After getting high in the Hollywood Hills for a New Year’s Eve prank that changed the iconic Hollywood sign to Hollyweed, Los Angeles-area artist Zachary Cole Fernandez is now experiencing the buzz-kill of a potential 6-month jail stint for trespassing. The cannabis fan and sometime funnyman is not letting it bring him down, however.
He is scheduled to appear in court February 15, but we got a chance to talk with the typographical jokester and installation artist about cannabis, politics, danger and art.
How much planning went into the Hollyweed installation?
The thought of it had been around probably two and a half or three months. I did go up and hike around two weeks prior to the actual install and made sure everything was squared away, so I could see what I was working with. It’s been in the pot for a while, but the actual execution of getting everything prepared was three days or so of gathering the parts and pieces together.
Reportedly there are motion sensors and alarms around the sign: How did you avoid them?
When I got up there to scout the location, there were motion sensor cameras. I have a background in telecom so I was pretty familiar with what I was seeing. But there was an intercom system where you hear static on the line, so I was nervous that somebody was going to say, “Hey we see you.” But it didn’t happen.
While altering the sign, what did you fear more: falling or getting caught?
A little bit of both. Had I been able to have the proper resources, and some helpers, I don’t think it would have been that scary physically. I was more scared of getting caught than I would be of the actual fall. When I worked in telecom, I mostly lost the fear of heights. I got used to doing crazy stuff, walking on beams, climbing towers, going up tall ladders. Most times we were tied off with a safety harness. With that background I was totally prepared to be up high. But while doing the install I had to forego the use of the harness after a while in order to complete the project. It was kind of comical. I had to improvise and use the safety harness rope to tie up one of the letters in order to finish the project. So I did.
So you were flying solo that night, without any assistants up in the Hills?
I had an ambition to do it myself, but I asked people to help and they said no. And I’m like, “I’m not going let that stop me, I’m gonna do it.” That’s how I am in life. I feel good about it. And looking back, I’m glad it turned out like it did.
When you told the New York Times, “Yeah, I broke the rules, but I broke it with good spirit and good intentions. It was just to bring light and positivity and happiness,” were you reaching out to the cannabis community?
I definitely wasn’t reaching out to them specifically, but more to Californians as a whole, to say, “Hey, you know what, the majority of us said ‘yes.'” We’re progressive and we received the benefit and we’re just scratching the surface of what’s to come with the big benefits of cannabis, with art, with conversation. To be able to be on the same page [with my fellow Californians], just for one minute was great. Personally I’ve seen people within my inner circle who have been opposed to cannabis who have all of a sudden switched their views on it. And it’s shone a light on the positivity of it.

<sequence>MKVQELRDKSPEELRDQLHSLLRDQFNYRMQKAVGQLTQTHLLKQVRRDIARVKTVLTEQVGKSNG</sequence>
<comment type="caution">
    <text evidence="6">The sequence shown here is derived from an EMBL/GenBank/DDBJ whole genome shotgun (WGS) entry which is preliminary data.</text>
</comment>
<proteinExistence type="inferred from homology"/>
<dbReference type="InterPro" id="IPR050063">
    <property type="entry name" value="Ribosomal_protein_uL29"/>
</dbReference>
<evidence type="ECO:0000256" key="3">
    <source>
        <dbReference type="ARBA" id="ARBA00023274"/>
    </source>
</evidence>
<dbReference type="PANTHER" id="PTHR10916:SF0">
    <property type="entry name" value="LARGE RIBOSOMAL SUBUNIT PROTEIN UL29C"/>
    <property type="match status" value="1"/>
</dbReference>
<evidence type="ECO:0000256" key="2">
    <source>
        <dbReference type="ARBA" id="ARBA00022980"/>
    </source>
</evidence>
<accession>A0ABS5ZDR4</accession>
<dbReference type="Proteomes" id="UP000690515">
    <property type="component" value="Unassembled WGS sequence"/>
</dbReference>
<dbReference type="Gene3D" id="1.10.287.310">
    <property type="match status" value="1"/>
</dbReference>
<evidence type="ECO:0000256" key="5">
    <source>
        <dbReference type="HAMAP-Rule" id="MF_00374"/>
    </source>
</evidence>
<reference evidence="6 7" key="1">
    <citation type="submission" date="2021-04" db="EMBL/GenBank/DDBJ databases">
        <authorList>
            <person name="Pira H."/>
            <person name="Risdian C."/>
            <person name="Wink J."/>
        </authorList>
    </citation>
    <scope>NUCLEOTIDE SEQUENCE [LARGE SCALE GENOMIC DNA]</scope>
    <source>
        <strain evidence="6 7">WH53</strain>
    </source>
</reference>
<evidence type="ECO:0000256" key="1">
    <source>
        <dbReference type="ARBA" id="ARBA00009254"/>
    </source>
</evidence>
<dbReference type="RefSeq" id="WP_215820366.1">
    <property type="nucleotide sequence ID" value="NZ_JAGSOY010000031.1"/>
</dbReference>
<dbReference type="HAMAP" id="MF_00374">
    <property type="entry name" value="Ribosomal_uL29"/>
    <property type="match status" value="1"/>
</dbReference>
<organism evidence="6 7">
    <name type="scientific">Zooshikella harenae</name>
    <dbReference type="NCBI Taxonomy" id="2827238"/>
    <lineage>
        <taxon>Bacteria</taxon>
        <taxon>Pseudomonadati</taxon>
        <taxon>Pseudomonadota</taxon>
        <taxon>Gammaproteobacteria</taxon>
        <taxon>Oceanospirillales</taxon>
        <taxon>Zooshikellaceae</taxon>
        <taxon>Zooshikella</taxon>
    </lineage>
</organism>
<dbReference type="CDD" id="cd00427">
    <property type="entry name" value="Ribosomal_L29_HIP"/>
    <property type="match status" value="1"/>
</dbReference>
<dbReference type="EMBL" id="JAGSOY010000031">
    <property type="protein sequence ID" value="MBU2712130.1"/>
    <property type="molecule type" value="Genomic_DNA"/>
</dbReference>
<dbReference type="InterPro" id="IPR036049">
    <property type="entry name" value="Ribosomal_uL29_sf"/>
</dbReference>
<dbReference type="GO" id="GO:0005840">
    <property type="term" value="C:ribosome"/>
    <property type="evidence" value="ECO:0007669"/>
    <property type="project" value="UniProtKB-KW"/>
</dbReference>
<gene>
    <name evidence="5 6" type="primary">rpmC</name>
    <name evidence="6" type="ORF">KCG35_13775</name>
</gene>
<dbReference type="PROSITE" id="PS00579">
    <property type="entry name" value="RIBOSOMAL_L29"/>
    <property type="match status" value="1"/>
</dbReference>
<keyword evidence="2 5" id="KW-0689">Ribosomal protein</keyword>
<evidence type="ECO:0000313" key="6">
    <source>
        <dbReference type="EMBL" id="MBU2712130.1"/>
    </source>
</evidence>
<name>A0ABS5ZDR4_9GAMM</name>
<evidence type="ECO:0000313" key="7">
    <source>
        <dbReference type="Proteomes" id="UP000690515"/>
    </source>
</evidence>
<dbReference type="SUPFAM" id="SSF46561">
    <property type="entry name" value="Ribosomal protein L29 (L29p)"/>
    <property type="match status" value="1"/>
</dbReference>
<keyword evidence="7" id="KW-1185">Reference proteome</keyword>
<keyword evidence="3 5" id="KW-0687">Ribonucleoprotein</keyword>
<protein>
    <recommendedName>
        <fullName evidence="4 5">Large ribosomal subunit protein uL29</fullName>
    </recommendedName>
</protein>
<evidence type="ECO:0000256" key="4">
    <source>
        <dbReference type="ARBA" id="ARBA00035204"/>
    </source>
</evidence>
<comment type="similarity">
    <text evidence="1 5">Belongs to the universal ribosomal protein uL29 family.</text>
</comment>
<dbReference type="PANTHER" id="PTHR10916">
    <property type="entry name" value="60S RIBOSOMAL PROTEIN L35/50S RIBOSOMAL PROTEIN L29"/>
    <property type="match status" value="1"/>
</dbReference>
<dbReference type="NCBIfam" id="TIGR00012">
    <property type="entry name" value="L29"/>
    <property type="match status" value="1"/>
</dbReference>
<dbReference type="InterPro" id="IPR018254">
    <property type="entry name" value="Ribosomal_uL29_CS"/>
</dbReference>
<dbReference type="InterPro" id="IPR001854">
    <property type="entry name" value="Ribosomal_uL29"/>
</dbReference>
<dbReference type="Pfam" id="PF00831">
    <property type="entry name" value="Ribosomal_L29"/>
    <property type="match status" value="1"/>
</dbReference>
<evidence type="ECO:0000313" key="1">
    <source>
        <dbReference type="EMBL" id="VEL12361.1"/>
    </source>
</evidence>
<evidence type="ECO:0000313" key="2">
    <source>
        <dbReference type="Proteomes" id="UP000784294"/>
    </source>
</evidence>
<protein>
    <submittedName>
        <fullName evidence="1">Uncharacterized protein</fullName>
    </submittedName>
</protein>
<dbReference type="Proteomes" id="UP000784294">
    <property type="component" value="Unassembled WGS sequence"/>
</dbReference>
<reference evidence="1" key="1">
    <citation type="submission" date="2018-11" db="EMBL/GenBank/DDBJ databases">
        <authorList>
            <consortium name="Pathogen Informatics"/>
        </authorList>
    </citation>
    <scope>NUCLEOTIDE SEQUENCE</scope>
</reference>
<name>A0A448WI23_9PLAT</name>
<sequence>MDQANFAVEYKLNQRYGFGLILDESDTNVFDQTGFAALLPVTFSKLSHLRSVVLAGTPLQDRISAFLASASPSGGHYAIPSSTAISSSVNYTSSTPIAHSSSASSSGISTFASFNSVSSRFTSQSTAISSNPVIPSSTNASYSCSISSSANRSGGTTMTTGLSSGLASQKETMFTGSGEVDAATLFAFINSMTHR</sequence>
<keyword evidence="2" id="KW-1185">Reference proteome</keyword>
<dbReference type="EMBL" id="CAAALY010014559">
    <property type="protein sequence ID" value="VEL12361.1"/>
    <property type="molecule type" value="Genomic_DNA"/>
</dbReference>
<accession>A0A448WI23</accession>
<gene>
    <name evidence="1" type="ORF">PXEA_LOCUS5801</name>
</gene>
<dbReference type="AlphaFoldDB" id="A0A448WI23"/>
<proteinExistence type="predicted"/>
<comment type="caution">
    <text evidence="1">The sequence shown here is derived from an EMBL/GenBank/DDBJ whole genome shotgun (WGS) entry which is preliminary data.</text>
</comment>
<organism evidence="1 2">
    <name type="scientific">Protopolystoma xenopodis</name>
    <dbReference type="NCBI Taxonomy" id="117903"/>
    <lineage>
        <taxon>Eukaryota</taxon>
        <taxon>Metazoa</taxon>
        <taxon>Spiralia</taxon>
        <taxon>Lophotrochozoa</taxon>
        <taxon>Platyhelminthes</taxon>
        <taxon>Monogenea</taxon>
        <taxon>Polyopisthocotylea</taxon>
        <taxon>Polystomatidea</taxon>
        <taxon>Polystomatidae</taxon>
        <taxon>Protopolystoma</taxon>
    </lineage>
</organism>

How do you think your prank, and California’s vote to legalize recreational pot, will be received by the president-elect and his anti-cannabis attorney general nominee?
Honestly I’m not really too sure. I kind of keep my head loose on politics. I don’t know how they’ll respond. Hopefully it’ll put a smile on their faces too.
Did you know of the previous alterations of the sign to Hollyweed?
I originally came up with the idea without any prior knowledge of that history, but I definitely did my research. I realize it’s not an original organic idea. But everything’s open to interpretation—it’s like someone covering a song. Covers turn out in a way that the original artists never thought possible. It’s a beautiful thing.
Have you done any other public art installations or events?
Not of this size, obviously, but I’ve done some video installs in the dry LA riverbed. I’ve been doing a lot of video, both personal and commissioned work. My main thing has been music production, and the installs have opened a whole new door for me. I’m really inspired—it’s a great way to deliver messages and do it in a peaceful way that’s non-destructive. A way to take the resources we have and make something good.
We’ve heard that you have a special place in your heart for cannabis. What’s your personal background with the plant?
My background with the plant goes back to my early teen years. A bong hit changed my perspective on life that’s for sure. More recently…I’ve been ‘growing’ marijuana for about 5 years. I’ve grown indoor and grown outdoor on a 40-acre ranch in the Central Coast. I took a lot of risks and learned a lot about the plant. I also learned a lot about growing in general. It’s definitely changed my stereotype on what the industry is built of: It’s hard frickin’ work, growing. It’s like some of the hardest work that I’ve ever done in my life was growing. Appreciation definitely needs to be driven to that. The growers, they work their asses off.
I definitely have a huge appreciation for the plant. It has worked wonders for me with anxiety and pain and depression. Recreationally [legal cannabis] is going to be a big eye opener and a big door opener for so many people. So many people are ready for it. Now we’re going to have to just see what comes, what evolves.